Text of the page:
“We already, as a visitor industry, provide $300 million to the state,” said HLTA board member Denise Wardlow. “Kauai residents need to push our state legislators to improve our highways.”
Of the 80,000 registered vehicles on island, nearly 12,000 are rental cars. Over the last few years, two North Shore shuttle pilots had proved somewhat unsuccessful in alleviating traffic congestion.
“It wasn’t successful to carry on, because when they have the choice of driving their car versus riding a shuttle, they’re going to drive their car,” said Sue Kanoho, executive director at Kauai Visitors Bureau. “It did work well, actually, for some residents.”
According to Kanoho, a Haena master plan is scheduled to go before the Department of Land and Natural Resources to request limits on visitors to Ke’e Beach, requiring reservations with fees and permits.
Nakamura is also working with a group focusing on visitor impacts at Haena State Park, especially illegal parking on the state highway never intended to accommodate 2,000 visitors a day. She introduced a bill to create a surcharge that would go to county law enforcement and another bill to increase rental car fees for highway improvements and public transit.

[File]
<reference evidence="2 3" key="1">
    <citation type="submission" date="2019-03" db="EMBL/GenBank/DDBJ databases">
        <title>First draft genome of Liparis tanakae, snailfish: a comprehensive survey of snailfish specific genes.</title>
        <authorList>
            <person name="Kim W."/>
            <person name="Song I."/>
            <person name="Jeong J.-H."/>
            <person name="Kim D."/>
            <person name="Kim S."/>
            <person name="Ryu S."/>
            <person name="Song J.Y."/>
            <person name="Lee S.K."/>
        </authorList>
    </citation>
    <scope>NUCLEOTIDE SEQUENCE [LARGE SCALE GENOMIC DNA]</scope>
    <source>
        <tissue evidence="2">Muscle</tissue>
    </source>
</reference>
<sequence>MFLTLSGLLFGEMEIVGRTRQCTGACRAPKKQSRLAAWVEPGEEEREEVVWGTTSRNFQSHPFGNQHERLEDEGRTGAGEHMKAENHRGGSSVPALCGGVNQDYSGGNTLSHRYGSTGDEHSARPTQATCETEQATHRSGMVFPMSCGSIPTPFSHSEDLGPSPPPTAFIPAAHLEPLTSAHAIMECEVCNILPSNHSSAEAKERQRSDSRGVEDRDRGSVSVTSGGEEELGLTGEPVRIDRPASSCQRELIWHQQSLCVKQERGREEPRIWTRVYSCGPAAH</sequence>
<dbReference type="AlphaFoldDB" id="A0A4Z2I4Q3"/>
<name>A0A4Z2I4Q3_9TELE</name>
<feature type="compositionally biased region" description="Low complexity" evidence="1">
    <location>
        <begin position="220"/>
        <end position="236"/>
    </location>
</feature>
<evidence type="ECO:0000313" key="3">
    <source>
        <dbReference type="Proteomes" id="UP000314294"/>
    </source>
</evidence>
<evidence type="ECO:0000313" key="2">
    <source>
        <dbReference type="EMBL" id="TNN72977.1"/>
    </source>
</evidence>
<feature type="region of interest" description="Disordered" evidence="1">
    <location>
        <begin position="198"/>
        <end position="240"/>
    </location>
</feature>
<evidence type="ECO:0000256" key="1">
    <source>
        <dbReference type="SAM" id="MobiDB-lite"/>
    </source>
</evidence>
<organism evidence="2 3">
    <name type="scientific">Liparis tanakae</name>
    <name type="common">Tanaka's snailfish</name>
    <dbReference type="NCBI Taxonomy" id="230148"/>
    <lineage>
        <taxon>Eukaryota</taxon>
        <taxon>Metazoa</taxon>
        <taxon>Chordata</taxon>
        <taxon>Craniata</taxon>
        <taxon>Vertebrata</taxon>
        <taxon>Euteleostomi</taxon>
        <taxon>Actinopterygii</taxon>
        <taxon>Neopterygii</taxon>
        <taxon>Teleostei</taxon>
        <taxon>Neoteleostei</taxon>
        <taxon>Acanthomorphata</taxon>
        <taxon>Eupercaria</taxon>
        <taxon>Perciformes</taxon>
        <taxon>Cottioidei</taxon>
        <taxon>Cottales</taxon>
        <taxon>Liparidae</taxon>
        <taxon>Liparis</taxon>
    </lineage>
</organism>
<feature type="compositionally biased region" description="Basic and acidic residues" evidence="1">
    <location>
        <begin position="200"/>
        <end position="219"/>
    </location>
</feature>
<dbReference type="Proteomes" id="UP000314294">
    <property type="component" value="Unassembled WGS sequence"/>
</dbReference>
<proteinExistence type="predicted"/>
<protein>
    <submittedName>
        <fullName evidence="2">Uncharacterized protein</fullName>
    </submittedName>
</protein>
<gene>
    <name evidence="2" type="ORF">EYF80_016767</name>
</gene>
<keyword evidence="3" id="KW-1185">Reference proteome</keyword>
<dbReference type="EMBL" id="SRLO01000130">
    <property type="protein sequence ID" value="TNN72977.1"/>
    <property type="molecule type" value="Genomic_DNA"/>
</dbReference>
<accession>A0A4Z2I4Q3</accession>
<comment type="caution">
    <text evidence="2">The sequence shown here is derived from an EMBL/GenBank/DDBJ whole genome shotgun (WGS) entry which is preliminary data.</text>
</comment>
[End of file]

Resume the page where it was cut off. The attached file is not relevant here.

While the bill did not survive, the concept was included in another bill that is moving forward.
“The state should partner with the counties and visitor industry to address visitor impacts,” Nakamura said. “Only when all stakeholders come together will we be able to address the most pressing problems and come up with solutions.”
Kauai’s population of 72,000 residents may also increase with growing demands from the tourism industry plus visitors wishing to relocate.
“Our average daily census was for the year was 26,275 visitors,” Kanoho said. “We need to look at the island as a whole and not just blame the visitor industry for all the challenges that we’re dealing with.”
Visitor units for 2017 on Kauai totaled 8,821 for condos, hotels, vacation rentals and timeshares.
“I have 173 two-bedroom units, and we can rent them out separately,” said Wardlow, general manager of Westin Princeville Ocean Villas, which is currently at maximum capacity. “A lot of the major resorts have a sustainability program, whether it’s recycling or saving on utilities and water. … We recycle all of our bottles and use all the money to give back to the community through charities.”
Like other eco-conscientious hotels, Westin has plans to install fountains to refill water bottles and implement methods to limit generation of waste through recycling and composting. The hotel also continues education efforts with compendiums and videos addressing the importance of safety from hazards of swimming, hiking, driving and emergency situations.